Gypsy ThanksgivingThis is the first time in a long time that I am home for Thanksgiving. My home, the home I grew up in, with my blood relatives all around (making a lot of racket at the moment). I’ve missed this. And I’m grateful for it.

But I would be remiss to overlook my Thanksgivings past. There was the South Carolina Thanksgiving where my cousin and I woke up to Kahlua cake. This was the prototype for a wedding cake that his mother was making, and in our favor, this first cake didn’t turn out. We sat on the floor and feasted on cake that had been tossed into a cardboard box. The second cake turned out and we were not allowed to touch it.

And in all my years of working in restaurants, in five different states no less, only one, Söntés in Minnesota, offered itself as a gathering place for Thanksgiving for its far-from-home staff and for any regular guests who wanted to enjoy a gourmet potluck. It was not a work day; the doors remained locked. But a wave at the window got everyone in to warmth, food, and laughter.

In the last few years, I have been privy to dinner at the house of some very good friends. Four generations, including in-law relatives and those of us not related, would gather around the table and enjoy traditional (local and foreign) foods and camaraderie as one, big, crazy family. After dinner, we all did the dishes together, which to me, is the mark of true family inclusion. Guests get waited on, and are treated to the spotless areas of the house. Family tells stories in the messy kitchen and snacks on leftovers straight from the pan.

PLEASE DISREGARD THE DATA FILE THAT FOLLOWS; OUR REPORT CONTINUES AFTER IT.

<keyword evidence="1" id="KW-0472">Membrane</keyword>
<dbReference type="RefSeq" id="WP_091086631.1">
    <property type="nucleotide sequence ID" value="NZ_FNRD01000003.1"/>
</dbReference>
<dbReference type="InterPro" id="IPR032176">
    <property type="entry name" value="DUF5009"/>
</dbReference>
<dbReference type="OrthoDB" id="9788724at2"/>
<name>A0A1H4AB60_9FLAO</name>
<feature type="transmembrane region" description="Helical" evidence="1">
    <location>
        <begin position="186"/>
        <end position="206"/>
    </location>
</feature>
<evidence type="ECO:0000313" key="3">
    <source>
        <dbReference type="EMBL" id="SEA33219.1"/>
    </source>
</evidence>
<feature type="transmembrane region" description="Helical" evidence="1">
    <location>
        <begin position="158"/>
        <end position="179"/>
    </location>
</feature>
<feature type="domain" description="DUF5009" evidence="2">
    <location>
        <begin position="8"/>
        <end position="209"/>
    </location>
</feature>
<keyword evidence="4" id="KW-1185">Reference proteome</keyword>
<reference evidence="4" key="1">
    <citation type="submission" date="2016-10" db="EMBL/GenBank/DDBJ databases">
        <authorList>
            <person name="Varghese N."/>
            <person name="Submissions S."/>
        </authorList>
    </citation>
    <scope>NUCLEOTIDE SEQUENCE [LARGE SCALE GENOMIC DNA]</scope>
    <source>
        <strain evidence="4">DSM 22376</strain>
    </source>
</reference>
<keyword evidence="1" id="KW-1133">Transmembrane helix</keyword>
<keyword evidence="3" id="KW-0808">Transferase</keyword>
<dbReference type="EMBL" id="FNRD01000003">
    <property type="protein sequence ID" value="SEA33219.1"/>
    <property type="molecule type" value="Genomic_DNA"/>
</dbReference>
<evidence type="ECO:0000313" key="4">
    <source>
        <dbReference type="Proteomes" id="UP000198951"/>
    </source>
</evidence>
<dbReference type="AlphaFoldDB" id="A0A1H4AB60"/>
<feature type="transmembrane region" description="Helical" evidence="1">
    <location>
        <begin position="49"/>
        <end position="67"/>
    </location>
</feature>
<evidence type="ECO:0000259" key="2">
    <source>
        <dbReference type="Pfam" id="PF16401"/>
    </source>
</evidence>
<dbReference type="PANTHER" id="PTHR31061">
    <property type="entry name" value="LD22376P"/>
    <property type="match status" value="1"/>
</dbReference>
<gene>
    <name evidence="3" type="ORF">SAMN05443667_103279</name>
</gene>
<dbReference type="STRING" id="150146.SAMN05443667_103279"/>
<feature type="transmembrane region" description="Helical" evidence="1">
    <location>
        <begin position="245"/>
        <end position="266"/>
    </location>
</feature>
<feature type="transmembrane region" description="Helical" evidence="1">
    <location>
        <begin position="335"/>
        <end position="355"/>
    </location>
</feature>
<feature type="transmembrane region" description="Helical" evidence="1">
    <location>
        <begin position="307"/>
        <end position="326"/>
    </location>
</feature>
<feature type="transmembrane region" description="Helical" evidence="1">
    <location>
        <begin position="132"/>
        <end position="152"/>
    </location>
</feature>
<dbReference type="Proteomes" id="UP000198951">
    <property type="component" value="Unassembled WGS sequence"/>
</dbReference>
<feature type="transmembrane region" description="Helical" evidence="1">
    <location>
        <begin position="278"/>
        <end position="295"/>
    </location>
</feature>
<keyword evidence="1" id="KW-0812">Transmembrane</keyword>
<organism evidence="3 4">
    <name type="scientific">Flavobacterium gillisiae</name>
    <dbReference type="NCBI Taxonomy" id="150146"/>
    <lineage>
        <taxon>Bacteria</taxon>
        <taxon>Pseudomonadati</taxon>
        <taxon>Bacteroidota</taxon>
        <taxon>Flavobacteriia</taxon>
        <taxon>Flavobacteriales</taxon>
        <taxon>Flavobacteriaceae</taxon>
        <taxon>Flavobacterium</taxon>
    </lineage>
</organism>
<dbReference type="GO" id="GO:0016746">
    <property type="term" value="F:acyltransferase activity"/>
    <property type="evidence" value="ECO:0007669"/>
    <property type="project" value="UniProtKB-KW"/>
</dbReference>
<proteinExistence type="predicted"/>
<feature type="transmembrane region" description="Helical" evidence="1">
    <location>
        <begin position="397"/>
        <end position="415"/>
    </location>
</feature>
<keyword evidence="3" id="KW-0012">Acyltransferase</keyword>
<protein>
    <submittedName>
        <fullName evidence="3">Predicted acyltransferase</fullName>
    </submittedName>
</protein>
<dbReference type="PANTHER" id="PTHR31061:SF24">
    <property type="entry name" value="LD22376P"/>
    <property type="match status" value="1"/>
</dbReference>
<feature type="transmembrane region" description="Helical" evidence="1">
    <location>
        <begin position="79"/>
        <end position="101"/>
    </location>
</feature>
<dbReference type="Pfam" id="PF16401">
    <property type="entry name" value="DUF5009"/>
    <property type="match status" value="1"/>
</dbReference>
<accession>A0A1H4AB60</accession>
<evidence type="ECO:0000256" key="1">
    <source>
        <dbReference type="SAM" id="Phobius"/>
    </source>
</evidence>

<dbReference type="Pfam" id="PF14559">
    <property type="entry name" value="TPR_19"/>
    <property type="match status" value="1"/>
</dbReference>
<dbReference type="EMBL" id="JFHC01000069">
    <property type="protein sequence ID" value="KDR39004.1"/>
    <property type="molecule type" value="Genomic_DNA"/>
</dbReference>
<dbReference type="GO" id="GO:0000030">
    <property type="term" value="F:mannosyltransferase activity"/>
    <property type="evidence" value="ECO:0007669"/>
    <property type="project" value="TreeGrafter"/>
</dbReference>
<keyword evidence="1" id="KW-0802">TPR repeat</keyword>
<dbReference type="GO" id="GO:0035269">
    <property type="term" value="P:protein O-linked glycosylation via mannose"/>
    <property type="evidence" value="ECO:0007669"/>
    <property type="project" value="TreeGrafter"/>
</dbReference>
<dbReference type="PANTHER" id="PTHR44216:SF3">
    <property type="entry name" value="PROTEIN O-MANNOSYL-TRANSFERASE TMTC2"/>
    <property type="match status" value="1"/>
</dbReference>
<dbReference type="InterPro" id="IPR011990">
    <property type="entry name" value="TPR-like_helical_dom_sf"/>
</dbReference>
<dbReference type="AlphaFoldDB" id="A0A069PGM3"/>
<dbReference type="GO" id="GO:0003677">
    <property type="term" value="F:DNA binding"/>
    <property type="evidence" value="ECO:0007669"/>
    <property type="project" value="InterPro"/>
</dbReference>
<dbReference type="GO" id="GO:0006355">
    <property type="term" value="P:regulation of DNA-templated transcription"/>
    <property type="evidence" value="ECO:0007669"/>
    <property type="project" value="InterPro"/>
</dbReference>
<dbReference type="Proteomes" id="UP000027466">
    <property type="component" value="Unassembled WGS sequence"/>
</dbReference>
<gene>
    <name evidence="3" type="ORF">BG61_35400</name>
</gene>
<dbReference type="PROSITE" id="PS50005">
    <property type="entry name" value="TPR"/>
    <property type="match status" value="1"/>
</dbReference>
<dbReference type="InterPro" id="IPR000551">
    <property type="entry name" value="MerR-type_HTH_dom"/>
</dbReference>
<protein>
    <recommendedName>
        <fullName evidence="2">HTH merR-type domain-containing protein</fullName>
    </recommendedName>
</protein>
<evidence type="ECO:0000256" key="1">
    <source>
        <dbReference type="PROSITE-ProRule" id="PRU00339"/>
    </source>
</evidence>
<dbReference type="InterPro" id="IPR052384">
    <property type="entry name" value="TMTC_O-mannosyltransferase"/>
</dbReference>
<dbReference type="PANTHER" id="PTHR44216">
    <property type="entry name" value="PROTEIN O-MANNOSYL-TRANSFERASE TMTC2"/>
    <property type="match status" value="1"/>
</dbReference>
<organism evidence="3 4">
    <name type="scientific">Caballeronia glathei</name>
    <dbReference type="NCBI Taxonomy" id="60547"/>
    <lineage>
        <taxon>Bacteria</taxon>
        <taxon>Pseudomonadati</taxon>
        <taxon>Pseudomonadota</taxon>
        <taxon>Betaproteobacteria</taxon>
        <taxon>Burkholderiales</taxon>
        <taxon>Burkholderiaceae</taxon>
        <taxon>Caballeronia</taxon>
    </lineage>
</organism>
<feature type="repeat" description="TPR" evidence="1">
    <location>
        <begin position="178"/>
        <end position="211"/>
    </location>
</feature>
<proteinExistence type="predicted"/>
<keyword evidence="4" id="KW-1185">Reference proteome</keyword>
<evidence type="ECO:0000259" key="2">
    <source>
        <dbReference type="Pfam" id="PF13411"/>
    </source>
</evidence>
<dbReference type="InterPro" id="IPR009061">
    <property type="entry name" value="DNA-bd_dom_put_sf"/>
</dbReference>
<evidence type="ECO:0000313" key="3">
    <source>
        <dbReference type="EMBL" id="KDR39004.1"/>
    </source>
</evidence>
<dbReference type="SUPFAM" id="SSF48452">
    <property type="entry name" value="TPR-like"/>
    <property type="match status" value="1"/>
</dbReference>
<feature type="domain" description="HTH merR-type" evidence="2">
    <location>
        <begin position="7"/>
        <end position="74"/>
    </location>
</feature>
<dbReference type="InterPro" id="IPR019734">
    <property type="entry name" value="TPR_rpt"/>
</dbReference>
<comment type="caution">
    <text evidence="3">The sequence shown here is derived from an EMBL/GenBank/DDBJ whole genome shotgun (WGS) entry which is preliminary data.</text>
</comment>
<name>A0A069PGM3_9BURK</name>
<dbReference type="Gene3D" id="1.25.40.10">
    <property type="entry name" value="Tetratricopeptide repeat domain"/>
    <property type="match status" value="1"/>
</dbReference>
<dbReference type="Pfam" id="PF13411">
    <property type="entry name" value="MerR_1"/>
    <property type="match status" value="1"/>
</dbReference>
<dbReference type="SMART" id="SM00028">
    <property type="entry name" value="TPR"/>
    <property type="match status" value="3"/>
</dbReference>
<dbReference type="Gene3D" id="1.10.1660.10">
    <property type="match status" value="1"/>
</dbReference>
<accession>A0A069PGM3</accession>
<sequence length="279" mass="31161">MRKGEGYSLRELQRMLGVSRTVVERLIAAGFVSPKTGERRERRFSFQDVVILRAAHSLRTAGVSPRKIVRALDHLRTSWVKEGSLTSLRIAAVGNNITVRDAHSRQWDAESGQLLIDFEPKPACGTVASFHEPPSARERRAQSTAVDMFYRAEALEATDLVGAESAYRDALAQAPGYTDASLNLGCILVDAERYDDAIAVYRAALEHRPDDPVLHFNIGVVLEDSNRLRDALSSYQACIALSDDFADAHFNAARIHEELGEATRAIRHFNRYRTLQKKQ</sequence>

I have so much gratitude, not just today, but every day for my home and family, and for all of my second families who’ve welcomed me in over these wandering, writing, gypsy years. May I pay this love forward, with my every step.

Happy Thanksgiving, to you and all of “yours”!

Jody Brown is the author of Upside Down Kingdom, and is a multi-blogger, poet, and traveler. To learn more about her current writing projects, or for ways to donate toward their completion, see